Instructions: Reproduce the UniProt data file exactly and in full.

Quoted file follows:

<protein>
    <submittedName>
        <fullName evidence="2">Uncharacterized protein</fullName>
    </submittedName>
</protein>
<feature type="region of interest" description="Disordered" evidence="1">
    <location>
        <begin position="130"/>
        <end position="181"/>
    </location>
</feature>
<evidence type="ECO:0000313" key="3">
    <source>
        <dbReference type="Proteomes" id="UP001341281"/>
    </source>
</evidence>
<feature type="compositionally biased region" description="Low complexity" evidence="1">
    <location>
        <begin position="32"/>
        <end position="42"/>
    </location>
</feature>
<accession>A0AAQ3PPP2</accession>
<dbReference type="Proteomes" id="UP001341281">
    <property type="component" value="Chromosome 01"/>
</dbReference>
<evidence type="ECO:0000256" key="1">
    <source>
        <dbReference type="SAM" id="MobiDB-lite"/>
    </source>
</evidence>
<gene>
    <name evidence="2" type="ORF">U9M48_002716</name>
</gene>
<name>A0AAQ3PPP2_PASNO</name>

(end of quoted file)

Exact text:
<protein>
    <submittedName>
        <fullName evidence="2">Uncharacterized protein</fullName>
    </submittedName>
</protein>
<feature type="region of interest" description="Disordered" evidence="1">
    <location>
        <begin position="130"/>
        <end position="181"/>
    </location>
</feature>
<evidence type="ECO:0000313" key="3">
    <source>
        <dbReference type="Proteomes" id="UP001341281"/>
    </source>
</evidence>
<feature type="compositionally biased region" description="Low complexity" evidence="1">
    <location>
        <begin position="32"/>
        <end position="42"/>
    </location>
</feature>
<accession>A0AAQ3PPP2</accession>
<dbReference type="Proteomes" id="UP001341281">
    <property type="component" value="Chromosome 01"/>
</dbReference>
<evidence type="ECO:0000256" key="1">
    <source>
        <dbReference type="SAM" id="MobiDB-lite"/>
    </source>
</evidence>
<gene>
    <name evidence="2" type="ORF">U9M48_002716</name>
</gene>
<name>A0AAQ3PPP2_PASNO</name>